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17 Signs You’ve Been Staying In The Same Job For Too Long

17 Signs You’ve Been Staying In The Same Job For Too Long

As children, we all have our dreams. We are going to be doctors, lawyers, astronauts, or NBA players. Then reality sets in. The cost of college or graduate school deters you from going. And then you realize the chances of you making it to the NBA are small because you’re only 5’10”. Then you settle. You settle, you settle, and then you settle some more. Here are 17 signs that you have been staying in the same job too long, and it’s time to get a little inspiration to get your tushie in gear and make a change.

1. You learn absolutely nothing new at training sessions.

Yeah, yeah, yeah … team building. Yaddah yaddah yaddah… leadership. Blah blah blah…diversity. If you could teach the trainings yourself, maybe you should actually go do it!

 2. You think the new employees are “kids.”

Aging is weird. It sneaks up on you. But when the day comes that all the new people seem like children to you, then you know that maybe you’ve been there a little too long. Well, let me clarify. If the new hires who are equals – at the same level as you – are “kids,” then that’s a problem.

3. Your sick days and vacation days may have rolled over so long that you might lose them.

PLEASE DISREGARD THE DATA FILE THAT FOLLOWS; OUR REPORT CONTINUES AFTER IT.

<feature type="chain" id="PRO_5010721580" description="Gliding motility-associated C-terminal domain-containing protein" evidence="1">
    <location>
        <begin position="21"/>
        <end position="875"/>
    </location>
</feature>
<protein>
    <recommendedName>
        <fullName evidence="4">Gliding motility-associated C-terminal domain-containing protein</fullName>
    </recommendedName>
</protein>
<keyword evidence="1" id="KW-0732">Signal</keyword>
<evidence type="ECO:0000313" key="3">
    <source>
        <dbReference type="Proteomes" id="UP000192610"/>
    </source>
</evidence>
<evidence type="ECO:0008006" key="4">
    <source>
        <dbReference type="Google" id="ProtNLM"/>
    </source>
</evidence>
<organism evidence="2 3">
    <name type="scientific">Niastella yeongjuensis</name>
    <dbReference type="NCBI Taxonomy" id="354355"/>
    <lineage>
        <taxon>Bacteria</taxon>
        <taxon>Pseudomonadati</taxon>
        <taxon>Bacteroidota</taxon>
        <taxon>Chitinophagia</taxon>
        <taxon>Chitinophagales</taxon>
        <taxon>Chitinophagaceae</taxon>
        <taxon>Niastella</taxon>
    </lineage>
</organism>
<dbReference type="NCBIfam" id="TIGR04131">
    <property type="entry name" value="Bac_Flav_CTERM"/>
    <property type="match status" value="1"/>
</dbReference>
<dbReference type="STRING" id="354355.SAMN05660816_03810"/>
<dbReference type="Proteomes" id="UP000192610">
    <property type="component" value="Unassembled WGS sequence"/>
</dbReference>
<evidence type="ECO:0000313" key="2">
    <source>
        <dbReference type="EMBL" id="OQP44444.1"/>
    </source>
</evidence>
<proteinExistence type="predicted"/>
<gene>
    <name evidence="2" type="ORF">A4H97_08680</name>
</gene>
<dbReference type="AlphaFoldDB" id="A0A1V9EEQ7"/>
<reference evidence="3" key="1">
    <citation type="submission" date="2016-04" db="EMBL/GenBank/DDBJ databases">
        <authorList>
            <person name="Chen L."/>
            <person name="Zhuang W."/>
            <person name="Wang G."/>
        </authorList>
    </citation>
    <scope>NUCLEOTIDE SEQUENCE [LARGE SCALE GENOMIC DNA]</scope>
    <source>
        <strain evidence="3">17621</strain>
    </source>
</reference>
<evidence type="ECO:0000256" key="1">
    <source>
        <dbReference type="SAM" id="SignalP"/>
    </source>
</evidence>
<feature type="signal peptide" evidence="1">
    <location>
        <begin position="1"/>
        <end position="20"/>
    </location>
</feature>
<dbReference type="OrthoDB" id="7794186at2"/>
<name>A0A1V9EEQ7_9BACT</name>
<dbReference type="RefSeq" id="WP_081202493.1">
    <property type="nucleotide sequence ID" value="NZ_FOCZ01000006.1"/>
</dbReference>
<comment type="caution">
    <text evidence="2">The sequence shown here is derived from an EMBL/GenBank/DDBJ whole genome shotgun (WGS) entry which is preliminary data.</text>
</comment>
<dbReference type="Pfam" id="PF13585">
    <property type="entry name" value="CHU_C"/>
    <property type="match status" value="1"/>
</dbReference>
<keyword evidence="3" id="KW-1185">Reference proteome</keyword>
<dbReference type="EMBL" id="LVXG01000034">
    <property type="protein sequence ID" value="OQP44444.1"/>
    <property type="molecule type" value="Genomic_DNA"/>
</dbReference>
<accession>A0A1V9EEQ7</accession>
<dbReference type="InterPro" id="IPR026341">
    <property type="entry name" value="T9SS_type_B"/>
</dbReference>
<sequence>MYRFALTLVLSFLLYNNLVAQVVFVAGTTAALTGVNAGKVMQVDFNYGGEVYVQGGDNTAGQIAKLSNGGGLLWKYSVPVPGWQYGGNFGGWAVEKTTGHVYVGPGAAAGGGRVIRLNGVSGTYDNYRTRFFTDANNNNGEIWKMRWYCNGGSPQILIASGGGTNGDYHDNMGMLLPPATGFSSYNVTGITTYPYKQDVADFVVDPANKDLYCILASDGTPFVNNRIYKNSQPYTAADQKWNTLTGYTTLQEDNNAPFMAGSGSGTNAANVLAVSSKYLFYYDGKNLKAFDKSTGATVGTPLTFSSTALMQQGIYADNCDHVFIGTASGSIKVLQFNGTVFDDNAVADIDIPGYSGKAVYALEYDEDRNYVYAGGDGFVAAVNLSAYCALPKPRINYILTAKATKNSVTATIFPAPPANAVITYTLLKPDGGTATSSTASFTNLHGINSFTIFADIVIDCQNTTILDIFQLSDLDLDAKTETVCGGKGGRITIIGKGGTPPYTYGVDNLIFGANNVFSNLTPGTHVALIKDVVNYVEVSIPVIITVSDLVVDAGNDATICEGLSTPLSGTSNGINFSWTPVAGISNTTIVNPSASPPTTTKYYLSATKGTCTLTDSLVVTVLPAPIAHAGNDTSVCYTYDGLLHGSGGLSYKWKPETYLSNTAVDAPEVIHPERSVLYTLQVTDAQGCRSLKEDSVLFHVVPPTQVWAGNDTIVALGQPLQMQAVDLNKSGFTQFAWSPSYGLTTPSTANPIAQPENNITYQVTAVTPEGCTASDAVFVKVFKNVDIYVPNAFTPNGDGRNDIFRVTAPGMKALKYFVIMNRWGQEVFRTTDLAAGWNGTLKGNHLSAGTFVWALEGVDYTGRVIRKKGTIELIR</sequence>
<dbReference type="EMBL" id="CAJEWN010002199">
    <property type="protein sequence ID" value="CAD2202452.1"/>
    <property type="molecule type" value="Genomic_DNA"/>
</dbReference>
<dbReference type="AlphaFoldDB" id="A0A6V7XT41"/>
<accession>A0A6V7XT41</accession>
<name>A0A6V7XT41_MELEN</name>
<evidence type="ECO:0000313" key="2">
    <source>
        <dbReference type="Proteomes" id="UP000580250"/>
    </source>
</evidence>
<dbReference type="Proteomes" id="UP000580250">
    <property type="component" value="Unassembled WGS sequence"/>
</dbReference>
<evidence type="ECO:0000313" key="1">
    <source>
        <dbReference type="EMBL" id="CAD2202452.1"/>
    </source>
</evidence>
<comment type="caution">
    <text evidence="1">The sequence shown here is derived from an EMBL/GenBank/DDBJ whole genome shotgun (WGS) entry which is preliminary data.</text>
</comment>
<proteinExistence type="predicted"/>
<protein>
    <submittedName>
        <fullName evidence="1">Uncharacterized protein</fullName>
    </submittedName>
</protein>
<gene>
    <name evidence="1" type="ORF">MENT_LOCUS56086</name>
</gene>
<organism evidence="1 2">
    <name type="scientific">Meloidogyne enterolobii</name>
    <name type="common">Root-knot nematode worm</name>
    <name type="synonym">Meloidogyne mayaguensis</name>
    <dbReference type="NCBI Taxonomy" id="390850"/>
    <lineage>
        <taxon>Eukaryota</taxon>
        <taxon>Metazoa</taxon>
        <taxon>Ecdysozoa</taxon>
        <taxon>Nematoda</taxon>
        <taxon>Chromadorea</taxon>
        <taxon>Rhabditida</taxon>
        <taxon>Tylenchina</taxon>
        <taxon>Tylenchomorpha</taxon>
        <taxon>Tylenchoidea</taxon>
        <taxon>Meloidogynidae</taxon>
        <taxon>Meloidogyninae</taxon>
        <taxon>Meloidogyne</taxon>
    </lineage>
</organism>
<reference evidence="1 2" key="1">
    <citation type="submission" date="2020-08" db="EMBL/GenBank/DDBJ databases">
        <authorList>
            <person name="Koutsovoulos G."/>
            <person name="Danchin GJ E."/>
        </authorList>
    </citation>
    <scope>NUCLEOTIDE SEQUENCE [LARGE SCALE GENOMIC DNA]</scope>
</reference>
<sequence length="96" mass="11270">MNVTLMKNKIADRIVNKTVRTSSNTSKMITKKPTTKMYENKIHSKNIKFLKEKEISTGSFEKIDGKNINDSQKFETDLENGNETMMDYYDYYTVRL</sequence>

Hey, it’s highly commendable that you are so healthy that you don’t need your sick days. But if your vacation days have stacked up because you can’t afford to take one, well, maybe you need to get some more ambition and move up the corporate ladder.

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4. Your stack of awards for longevity on the job are piling up.

It’s great that you have commitment. Commitment is good. Well, that is if you’re talking about a 50-year marriage. But if you’ve been so committed to your company, your boss, or your job that you just get numb inside when you see all the plaques on your wall for all the years you’ve been there, well, need I say more?

5. You surf the internet way too much.

Either you get done with your work way too quickly (and have a lot of time left over), or there isn’t enough work for you. It doesn’t matter. Either way, your brain is searching for ways to overcome boredom. You can only watch so many YouTube videos a day before your mind becomes mush.